Archive for the ‘fabio’ Category
If you buy a copy of Party in the Street and email proof this semester, I will send you a free copy of Grad Skool Rulz. The kindle edition is already out! While you are getting up to date on the hottest social movement research, why not get a free copy of the best grad skool advice book on the market?
James Iveniuk is a doctoral candidate in sociology at the University of Chicago. He recently collected data on professors to understand how people choose their research specialty. He collected data on all professors at 97 ranked sociology doctoral programs in the US News & World Report. Click on this link: Iveniuk Discipline Analysis. Lots of fun results. In my view, this report supports the “Prada Bag hypothesis,” which suggests that the areas of cultural, politics, and historical are luxury items more likely to be found at higher ranked programs. Add your own interpretations in the comments.
Measuring such things is tough, but newly published research reports telling indicators can be found in bursts of 140 characters or less. Examining data on a county-by-county basis, it finds a strong connection between two seemingly disparate factors: deaths caused by the narrowing and hardening of coronary arteries and the language residents use on their Twitter accounts
“Given that the typical Twitter user is younger (median age 31) than the typical person at risk for atherosclerotic heart disease, it is not obvious why Twitter language should track heart disease mortality,” writes a research team led by Johannes Eichstaedt and Hansen Andrew Schwartz of the University of Pennsylvania. “The people tweeting are not the people dying. However, the tweets of younger adults may disclose characteristics of their community, reflecting a shared economic, physical, and psychological environment.”
Not a puzzle to me. I have argued that social media content is often an indicator – a smoke signal – of other trends. Thus, if people are stressed due to environmental conditions (the economy, unemployment), they will have heart attacks and write angry text. The only question is when the correlation holds. For more discussion of the more tweets/more votes/more anything phenomena, click here.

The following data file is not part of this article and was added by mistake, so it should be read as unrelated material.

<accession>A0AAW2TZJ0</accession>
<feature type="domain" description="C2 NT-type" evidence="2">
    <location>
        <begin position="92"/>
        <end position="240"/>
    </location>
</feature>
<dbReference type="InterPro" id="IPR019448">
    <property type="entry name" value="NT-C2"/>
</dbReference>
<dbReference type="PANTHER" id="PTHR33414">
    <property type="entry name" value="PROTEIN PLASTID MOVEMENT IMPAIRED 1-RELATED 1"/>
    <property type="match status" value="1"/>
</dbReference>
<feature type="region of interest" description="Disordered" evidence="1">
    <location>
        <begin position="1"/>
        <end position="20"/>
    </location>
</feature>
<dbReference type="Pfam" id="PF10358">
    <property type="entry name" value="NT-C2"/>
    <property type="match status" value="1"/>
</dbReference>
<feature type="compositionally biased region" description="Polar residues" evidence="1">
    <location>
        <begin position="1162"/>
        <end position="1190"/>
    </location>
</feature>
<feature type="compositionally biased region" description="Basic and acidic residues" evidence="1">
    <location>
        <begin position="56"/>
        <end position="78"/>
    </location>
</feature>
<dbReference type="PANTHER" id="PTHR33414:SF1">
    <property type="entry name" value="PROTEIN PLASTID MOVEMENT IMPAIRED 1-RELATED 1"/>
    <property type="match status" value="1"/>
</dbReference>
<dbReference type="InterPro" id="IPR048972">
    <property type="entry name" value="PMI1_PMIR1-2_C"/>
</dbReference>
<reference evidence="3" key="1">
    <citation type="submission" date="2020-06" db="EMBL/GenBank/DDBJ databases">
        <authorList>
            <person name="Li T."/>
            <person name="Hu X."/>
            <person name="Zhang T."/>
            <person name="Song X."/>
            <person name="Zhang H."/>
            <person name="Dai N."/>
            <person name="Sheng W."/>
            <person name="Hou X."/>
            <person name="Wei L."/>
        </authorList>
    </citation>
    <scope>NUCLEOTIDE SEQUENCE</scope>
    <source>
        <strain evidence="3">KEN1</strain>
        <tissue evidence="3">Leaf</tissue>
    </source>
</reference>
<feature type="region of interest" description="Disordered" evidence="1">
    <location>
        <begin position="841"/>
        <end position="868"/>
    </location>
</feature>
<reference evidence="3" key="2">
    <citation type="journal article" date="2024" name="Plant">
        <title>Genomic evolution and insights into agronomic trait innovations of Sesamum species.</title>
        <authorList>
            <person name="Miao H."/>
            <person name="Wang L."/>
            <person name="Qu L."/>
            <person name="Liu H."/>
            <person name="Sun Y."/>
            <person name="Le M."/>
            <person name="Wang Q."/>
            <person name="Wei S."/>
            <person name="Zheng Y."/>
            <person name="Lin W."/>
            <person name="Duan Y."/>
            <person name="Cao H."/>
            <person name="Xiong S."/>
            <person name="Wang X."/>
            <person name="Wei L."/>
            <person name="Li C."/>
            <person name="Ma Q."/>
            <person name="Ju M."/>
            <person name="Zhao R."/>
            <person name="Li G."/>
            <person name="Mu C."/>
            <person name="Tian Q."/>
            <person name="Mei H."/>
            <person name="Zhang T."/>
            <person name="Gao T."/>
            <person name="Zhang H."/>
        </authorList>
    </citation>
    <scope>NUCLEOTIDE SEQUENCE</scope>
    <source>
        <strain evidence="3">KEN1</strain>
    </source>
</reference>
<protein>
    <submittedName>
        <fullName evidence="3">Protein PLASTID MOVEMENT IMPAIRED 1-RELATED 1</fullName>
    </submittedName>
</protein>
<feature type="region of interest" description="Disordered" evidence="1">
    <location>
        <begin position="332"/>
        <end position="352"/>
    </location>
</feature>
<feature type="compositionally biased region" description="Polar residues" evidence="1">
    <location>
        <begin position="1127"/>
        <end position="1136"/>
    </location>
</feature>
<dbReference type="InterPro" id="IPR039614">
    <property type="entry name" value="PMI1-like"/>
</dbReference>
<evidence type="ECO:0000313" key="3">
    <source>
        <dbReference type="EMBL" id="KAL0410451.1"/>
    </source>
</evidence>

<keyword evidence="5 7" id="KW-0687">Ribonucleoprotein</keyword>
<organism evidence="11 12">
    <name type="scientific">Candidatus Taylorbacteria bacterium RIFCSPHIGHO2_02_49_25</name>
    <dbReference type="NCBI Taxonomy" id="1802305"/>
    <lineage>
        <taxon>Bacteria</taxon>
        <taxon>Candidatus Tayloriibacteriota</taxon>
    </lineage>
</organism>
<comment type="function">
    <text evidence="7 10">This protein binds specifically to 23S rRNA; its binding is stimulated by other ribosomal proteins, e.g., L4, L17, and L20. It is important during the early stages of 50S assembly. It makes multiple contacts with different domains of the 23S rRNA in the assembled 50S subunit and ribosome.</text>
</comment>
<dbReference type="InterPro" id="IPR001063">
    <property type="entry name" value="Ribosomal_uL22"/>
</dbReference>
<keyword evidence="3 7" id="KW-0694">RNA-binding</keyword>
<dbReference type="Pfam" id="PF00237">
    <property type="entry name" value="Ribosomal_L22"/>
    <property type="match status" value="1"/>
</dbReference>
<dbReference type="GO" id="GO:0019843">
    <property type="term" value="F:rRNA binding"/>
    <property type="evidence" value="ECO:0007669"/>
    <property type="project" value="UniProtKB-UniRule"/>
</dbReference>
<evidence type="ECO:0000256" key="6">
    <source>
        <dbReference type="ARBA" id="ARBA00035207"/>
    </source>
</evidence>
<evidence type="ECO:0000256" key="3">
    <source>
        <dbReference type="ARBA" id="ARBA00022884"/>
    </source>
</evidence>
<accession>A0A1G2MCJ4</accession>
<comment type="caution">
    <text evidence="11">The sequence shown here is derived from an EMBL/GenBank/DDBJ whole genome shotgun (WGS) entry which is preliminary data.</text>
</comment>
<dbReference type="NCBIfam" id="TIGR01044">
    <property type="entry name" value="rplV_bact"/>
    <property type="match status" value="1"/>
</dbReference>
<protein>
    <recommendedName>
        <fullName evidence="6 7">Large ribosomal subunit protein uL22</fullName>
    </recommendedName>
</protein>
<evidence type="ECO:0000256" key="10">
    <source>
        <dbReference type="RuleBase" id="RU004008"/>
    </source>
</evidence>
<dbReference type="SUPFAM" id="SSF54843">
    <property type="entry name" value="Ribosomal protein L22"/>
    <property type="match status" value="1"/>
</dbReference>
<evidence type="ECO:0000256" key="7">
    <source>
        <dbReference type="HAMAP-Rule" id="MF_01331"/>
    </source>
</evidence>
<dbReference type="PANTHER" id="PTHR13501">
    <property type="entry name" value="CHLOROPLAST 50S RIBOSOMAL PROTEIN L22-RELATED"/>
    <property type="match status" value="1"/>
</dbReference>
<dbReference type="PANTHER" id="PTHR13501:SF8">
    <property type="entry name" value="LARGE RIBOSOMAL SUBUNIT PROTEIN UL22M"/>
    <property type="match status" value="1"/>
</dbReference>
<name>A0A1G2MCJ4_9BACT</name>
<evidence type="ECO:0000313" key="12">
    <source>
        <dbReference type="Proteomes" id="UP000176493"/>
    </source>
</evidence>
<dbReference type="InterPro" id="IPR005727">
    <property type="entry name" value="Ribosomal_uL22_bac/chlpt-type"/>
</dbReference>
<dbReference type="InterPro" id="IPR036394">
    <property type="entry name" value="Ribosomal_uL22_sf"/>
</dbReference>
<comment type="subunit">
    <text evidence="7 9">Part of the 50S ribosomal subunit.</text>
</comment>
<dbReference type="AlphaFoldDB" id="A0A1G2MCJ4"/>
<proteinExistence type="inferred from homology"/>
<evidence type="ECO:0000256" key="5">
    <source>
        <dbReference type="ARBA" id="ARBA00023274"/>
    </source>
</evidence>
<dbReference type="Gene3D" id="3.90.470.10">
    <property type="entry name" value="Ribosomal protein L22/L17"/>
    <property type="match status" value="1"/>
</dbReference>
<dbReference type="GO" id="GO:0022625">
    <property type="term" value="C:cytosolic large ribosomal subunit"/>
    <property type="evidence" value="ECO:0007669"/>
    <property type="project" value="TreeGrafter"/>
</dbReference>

From Open Culture. Nabokov:
I’ve been perplexed and amused by fabricated notions about so-called “great books.” That, for instance, Mann’s asinine Death in Venice, or Pasternak’s melodramatic, vilely written Doctor Zhivago, or Faulkner’s corncobby chronicles can be considered masterpieces, or at least what journalists term “great books,” is to me the same sort of absurd delusion as when a hypnotized person makes love to a chair.
Sick burn, Vlad.
Last year, Nicholas Christakis argued that the social sciences were stuck. Rather that fully embrace the massive tidal wave of theory and data from the biological and physical sciences, the social sciences are content to just redo the same analysis over and over. Christakis’ used the example of racial bias. How many social scientists would be truly shocked to find that people have racial biases? If we already know that (and we do, by the way), then why not move on to new problems?
Christakis’ was recently covered in the media for his views and for attending a conference that tries to push this idea. To further promote this view, I would like to introduce Christakis’ Query, which every researcher should ask:
Think about the major question that you are working on and what you think the answer is. Estimate the confidence in your answer. If you already know the answer with more than 50% confidence, then why are you working on it? Why not move on?
Try it out.